Milei’s Reforms Near Passage in Shadow of Argentina Protests

Argentina President Javier Milei achieved a significant victory as his comprehensive reform package was approved by the Senate in two closely contested rounds of voting. This came after violent protests erupted outside the congress building.

Following weeks of tense negotiations, the Senate passed the president’s pro-market plan in a general vote on Wednesday night, with the vice president breaking a 36-36 tie. In a subsequent round of voting, nine individual chapters of the bill were approved, which included provisions for labor reform, privatizations, and granting Milei emergency powers over economic policy.

The protests that took place earlier in the day highlighted the political resistance to Milei’s proposals. Demonstrators threw rocks, broken glass, and Molotov cocktails at riot police as they attempted to clear a nearby plaza using water cannons and tear gas. Additionally, a car was flipped and set on fire by the protesters.
Assuming there are no unexpected setbacks, Milei’s approvals seem to have positioned him for his greatest legislative accomplishment, which investors are likely to celebrate. Although the legislation has undergone significant revisions, it includes measures aimed at enhancing the country’s appeal to employers and business interests. The fact that it is progressing demonstrates Milei’s ability to pass laws despite his contentious relationship with Congress members, whom he continues to criticize.

Diego Pereira, an economist at JPMorgan, stated, “The Milei administration has achieved its first legislative victory, despite having limited representation in Congress.”

The omnibus bill, known as the particular vote, underwent a second round of voting in the Senate, which concluded early Thursday morning. Trading in Argentine sovereign bonds and the parallel exchange rate were suspended as the bill made progress. Both have experienced volatility in recent sessions due to uncertainty surrounding the vote, following a strong rally in previous months.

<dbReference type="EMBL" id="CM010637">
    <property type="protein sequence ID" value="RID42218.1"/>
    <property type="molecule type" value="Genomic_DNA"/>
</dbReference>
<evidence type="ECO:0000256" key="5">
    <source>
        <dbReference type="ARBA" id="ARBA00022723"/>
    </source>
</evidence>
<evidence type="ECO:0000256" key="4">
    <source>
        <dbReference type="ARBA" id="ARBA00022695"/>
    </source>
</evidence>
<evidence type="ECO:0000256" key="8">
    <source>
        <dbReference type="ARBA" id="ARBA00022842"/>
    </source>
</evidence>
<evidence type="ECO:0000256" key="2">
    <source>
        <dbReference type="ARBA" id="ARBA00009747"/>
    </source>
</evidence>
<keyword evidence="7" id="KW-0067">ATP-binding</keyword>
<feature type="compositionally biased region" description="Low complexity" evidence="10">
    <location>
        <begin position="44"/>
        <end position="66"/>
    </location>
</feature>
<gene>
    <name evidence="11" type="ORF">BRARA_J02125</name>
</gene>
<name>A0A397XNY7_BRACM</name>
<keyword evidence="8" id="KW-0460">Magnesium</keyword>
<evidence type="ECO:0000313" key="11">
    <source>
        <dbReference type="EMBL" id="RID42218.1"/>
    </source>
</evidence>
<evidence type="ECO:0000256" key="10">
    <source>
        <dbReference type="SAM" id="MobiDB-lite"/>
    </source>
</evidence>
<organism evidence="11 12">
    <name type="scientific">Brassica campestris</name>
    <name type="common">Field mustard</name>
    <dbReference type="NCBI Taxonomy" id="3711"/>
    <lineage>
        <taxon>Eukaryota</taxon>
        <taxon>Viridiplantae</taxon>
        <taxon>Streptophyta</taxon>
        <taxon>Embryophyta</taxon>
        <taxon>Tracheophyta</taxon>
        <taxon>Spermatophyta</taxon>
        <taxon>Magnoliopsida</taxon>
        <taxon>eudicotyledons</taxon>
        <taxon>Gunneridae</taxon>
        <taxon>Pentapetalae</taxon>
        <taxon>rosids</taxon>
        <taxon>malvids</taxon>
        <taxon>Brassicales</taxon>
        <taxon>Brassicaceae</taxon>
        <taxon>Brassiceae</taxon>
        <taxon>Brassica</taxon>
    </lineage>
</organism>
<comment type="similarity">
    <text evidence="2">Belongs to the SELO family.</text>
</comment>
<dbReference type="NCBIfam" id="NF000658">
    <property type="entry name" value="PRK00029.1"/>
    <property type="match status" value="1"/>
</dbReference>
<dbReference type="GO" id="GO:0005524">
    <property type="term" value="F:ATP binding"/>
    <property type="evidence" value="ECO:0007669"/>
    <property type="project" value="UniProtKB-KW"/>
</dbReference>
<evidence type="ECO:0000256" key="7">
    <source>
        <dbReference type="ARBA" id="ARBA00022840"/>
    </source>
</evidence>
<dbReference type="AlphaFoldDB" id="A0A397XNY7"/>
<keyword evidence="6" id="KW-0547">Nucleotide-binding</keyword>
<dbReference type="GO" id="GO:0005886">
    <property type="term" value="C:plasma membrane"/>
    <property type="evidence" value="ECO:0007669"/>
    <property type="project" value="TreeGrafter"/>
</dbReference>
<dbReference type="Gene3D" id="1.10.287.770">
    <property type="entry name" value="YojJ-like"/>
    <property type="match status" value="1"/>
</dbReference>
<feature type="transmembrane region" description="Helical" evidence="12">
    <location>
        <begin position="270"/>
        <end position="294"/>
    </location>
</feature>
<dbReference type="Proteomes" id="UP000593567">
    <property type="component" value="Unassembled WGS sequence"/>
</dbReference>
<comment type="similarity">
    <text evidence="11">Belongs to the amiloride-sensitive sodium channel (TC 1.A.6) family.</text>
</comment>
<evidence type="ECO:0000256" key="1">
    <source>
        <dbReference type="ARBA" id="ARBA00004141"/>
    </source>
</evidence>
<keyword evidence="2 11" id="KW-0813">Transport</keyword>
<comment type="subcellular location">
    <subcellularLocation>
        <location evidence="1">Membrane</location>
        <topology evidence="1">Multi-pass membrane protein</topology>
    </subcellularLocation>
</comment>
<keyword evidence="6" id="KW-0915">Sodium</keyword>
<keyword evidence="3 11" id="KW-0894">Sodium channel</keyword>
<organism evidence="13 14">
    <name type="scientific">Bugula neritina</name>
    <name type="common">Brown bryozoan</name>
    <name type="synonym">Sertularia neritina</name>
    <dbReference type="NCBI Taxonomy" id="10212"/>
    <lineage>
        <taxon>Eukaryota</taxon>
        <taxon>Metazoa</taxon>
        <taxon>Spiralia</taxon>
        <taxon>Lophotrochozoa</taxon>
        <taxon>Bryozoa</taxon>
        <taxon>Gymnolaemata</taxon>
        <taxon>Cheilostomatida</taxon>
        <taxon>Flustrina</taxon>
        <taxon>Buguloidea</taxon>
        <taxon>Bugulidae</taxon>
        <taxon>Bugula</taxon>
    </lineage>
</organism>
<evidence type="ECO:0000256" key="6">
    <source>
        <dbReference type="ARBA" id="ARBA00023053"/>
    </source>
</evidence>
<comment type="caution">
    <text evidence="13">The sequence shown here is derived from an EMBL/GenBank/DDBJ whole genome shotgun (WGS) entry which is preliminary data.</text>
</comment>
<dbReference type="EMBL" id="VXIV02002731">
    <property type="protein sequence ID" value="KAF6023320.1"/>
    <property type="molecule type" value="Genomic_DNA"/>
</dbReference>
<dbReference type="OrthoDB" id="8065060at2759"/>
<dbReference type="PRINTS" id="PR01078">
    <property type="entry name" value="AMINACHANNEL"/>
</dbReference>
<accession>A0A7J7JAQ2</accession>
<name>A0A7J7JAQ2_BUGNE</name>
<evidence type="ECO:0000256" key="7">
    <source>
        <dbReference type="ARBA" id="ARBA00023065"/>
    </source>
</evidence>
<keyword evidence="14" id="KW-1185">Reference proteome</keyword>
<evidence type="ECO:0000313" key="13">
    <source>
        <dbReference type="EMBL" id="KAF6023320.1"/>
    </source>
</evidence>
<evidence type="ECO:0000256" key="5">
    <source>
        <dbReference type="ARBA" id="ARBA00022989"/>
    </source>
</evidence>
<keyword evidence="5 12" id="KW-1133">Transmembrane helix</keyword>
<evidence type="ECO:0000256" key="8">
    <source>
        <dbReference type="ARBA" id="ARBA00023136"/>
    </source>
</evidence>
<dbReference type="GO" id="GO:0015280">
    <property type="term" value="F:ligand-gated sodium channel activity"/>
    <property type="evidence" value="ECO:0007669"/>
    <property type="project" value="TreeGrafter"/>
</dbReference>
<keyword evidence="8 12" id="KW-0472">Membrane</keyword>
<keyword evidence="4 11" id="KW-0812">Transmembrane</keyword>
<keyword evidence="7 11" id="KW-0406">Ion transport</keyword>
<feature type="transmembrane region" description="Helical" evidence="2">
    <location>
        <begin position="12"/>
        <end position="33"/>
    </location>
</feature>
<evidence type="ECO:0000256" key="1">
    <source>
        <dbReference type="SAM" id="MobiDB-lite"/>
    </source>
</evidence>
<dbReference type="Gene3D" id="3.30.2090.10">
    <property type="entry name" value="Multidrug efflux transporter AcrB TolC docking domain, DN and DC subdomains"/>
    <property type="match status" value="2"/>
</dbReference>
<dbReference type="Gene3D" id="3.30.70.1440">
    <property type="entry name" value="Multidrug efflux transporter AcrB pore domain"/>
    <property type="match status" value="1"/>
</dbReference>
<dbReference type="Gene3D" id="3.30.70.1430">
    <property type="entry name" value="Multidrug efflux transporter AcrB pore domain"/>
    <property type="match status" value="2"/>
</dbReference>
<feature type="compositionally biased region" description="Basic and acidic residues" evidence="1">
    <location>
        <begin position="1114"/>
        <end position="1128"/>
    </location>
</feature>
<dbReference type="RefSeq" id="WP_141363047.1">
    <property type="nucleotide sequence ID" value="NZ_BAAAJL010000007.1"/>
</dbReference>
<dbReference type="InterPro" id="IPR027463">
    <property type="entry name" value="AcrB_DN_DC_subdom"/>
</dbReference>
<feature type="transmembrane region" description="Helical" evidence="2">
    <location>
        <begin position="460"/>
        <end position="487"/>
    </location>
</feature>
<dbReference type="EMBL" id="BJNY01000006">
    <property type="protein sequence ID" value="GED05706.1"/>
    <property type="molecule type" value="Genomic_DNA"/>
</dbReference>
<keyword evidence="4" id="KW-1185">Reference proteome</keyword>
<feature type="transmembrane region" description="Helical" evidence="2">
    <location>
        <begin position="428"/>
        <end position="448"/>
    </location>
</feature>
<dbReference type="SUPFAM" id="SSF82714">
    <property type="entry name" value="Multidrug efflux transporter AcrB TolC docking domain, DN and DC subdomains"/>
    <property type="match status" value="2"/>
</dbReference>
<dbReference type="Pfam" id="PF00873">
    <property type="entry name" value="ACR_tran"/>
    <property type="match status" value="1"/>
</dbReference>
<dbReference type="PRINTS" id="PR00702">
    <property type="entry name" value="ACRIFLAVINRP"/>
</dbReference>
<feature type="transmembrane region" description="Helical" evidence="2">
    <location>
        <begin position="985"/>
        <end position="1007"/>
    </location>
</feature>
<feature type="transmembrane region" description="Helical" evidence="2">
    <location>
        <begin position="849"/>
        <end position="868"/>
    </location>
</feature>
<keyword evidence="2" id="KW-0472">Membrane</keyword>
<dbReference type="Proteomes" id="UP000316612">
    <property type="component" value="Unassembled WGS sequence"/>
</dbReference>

After the votes, the Senate immediately began discussing fiscal legislation that includes changes to income taxes. If both bills are approved, they will be sent back to the lower house, where they were initially passed by larger margins in late April before being modified in the Senate.

Marcelo García, Latin America director at political risk consultancy Horizon Engage, said in an email that this is a positive development for investors who are still adopting a wait-and-see approach with Argentina. He also mentioned that the close outcome of the Senate vote means the Milei government will need to further develop its negotiation skills.

Outside the debate on Wednesday, several people were detained and at least nine were hospitalized, including multiple members of the lower house of Congress, as reported by local media. As darkness fell, the sound of pot-banging demonstrations could be heard throughout the capital.
Earlier on Wednesday, Milei’s party made changes to the bill in order to increase its chances of success. One of the modifications was the removal of Aerolineas Argentinas, a state-run airline company, from the list of firms eligible for privatization. This controversial move had the potential to jeopardize Milei’s entire privatization plan, which also includes energy and freight firms.

With only 7 out of 72 seats in the upper chamber, Milei’s party has a minority presence. In contrast, the Peronists hold 33 seats.

The Senate vote has provided validation for Milei’s decision to appoint Guillermo Francos, an experienced politician, as his new cabinet chief. Francos will be responsible for negotiating votes and concessions in the final days leading up to the vote. This decision also marked the highest-level departure from the government since Milei assumed office on December 10th.
In a sign of improving relations, the government has transferred numerous public works projects to the provinces for them to resume, although the guarantee of funding is unclear.

The reintroduction of income taxes, which is part of a separate fiscal bill, is still awaiting approval and remains highly controversial. The omnibus bill has already been approved, allowing for privatizations and expanded executive powers, both of which are seen as crucial steps towards achieving a balanced budget and controlling triple-digit annual inflation.

The bill will now be sent back to the lower house and will include Milei’s labor reform, a significant pro-business measure aimed at making it easier for companies to terminate employees without facing costly lawsuits.

In a statement made on Wednesday, Milei expressed his satisfaction with the bill’s approval in the first round of the general vote, before the individual chapter votes took place.
According to a statement from Milei’s office, the approval of the most ambitious legislative reform in the past 40 years is seen as a triumph for the Argentine people and a crucial first step towards reclaiming their greatness.

Despite initially canceling his plans, Milei is now set to embark on an international tour to join the Group of Seven leaders in Italy this week. After returning to Argentina, he will fly out again to receive awards from libertarian organizations in Spain and Germany.